The Information Commissioner's Office (ICO) has again called for individuals who knowingly break the Data Protection Act (DPA) to face the possibility of a jail sentence.
Responding to a call for evidence (PDF) from the Ministry of Justice (MoJ) on the current legislative framework for data protection, the ICO said that not enough is being done to deter people from deliberately misusing personal data.
"The Information Commissioner considers that the trade in personal information justifies the possibility of a custodial sentence for the most serious offences," it said.
"It is widely evidenced that the greatest threat to information security in organisations is individuals, yet the DPA only provides for a fine for those individuals who knowingly or recklessly obtain or disclose personal data, or procure someone else to do this for them."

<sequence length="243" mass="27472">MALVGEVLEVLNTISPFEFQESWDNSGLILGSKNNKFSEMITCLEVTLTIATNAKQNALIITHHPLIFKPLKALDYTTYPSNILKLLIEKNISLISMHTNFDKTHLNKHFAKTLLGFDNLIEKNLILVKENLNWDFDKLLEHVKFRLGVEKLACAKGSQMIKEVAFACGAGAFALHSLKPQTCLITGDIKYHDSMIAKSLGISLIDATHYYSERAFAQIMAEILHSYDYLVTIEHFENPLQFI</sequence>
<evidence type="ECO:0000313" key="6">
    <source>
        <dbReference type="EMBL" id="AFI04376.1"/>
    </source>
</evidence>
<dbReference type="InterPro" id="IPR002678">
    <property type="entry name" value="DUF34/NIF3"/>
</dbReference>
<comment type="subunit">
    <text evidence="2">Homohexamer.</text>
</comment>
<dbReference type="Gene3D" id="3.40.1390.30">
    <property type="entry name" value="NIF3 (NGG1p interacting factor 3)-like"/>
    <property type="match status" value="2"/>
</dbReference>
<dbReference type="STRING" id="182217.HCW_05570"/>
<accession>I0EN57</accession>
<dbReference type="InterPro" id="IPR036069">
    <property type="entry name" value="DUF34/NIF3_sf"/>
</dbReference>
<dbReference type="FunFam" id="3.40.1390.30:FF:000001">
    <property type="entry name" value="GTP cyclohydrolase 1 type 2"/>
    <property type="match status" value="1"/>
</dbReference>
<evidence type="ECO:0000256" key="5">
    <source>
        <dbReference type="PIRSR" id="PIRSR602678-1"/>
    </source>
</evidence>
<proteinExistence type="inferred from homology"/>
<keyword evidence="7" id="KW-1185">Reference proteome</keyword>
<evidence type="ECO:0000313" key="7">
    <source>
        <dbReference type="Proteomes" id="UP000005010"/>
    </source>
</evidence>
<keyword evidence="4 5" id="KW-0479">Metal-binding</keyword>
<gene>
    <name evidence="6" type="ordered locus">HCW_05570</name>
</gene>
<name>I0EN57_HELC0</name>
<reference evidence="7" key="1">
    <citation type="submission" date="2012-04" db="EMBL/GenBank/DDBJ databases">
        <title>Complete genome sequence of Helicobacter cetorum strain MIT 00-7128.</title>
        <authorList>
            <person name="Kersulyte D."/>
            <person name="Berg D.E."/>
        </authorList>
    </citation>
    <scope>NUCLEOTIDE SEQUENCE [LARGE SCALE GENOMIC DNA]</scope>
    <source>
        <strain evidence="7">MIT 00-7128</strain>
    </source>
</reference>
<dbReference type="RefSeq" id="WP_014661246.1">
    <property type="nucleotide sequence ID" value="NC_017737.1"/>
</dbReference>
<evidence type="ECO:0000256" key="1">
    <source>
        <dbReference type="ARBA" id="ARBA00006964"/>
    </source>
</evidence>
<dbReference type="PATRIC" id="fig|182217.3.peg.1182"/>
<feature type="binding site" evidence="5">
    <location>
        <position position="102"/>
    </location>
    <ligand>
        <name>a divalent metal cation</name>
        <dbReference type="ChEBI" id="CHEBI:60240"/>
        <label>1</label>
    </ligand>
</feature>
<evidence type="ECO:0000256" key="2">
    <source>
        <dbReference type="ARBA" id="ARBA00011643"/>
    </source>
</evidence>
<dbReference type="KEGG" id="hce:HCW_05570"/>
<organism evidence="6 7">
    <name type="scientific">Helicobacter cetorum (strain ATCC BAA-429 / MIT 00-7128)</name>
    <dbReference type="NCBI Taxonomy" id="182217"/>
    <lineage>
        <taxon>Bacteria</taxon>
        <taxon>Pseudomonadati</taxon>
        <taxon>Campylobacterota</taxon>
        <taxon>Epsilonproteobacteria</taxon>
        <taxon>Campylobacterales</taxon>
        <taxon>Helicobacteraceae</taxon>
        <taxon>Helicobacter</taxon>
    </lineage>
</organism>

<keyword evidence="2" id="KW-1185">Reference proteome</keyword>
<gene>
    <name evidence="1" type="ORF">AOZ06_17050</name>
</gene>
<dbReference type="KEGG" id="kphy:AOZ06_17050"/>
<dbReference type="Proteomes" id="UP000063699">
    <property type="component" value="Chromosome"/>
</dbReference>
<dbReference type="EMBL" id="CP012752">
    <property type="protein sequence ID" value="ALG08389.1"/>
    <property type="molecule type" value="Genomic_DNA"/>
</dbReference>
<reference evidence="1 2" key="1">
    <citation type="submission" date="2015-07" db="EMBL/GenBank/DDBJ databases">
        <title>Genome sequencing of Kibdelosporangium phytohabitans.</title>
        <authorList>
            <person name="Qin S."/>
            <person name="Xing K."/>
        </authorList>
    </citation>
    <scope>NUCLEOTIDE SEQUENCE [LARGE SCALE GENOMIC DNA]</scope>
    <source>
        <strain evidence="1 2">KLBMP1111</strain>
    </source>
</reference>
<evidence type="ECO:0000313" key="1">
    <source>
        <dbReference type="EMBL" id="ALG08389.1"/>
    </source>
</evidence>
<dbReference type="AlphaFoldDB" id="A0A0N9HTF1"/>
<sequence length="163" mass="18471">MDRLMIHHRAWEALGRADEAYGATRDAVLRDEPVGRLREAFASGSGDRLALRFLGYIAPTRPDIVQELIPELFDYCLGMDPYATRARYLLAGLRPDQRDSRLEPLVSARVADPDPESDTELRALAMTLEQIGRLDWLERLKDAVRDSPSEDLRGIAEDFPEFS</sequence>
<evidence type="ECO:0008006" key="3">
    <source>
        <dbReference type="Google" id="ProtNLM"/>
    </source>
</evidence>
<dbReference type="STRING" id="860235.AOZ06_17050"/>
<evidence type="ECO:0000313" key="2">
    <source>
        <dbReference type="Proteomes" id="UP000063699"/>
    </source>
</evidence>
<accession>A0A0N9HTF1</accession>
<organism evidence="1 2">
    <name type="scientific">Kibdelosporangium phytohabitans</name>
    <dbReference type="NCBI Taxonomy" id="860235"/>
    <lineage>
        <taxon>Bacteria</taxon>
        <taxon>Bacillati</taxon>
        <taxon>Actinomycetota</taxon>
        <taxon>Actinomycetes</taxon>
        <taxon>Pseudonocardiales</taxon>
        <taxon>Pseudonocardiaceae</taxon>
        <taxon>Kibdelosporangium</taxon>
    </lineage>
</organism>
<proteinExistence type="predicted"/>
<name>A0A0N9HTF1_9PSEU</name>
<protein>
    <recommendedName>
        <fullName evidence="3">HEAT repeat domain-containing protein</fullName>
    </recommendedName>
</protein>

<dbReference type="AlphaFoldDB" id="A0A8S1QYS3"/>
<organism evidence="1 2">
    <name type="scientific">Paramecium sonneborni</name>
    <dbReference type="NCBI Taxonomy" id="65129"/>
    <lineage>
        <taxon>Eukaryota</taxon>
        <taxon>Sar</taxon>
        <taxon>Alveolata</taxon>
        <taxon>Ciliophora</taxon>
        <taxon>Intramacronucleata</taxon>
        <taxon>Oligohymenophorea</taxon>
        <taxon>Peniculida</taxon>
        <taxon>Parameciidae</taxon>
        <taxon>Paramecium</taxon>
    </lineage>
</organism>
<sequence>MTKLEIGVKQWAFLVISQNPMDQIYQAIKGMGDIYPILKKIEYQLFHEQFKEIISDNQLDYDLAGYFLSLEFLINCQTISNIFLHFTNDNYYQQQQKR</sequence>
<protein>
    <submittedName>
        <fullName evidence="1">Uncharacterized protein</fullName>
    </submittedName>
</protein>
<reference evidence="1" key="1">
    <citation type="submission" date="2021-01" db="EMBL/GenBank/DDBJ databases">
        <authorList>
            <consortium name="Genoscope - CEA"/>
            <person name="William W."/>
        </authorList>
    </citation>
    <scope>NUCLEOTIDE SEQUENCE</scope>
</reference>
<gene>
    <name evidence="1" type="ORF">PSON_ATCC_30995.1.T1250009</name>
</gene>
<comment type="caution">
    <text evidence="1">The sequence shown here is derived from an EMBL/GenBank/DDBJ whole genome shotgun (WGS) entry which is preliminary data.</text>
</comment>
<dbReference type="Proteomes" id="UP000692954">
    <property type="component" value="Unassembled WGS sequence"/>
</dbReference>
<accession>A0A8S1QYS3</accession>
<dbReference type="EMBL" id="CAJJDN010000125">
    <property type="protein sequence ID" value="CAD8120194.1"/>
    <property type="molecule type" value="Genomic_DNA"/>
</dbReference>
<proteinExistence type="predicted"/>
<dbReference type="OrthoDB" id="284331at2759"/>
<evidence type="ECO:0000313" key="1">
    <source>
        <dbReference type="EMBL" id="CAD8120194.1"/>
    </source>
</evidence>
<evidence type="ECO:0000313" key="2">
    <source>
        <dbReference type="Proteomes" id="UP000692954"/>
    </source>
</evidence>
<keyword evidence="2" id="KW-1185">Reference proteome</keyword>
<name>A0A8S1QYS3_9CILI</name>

The government watchdog also said it feels it lacks strong enough powers to investigate procedures within organisations suspected of misusing data.
"The Information Commissioner can in most cases only audit data controllers if they provide their permission. He is currently gathering evidence to show how many data controllers are willing to give this consent when asked and how many refuse," it said.
"Early indications are that private companies are particularly reluctant to accede to his requests."
The call for evidence was issued by the MoJ on 6 July and closed today. The MoJ wants to gauge how the European Data Protection Directive 95/46/EC and the Data Protection Act 1998 are working, and their impact on individuals and organisations.
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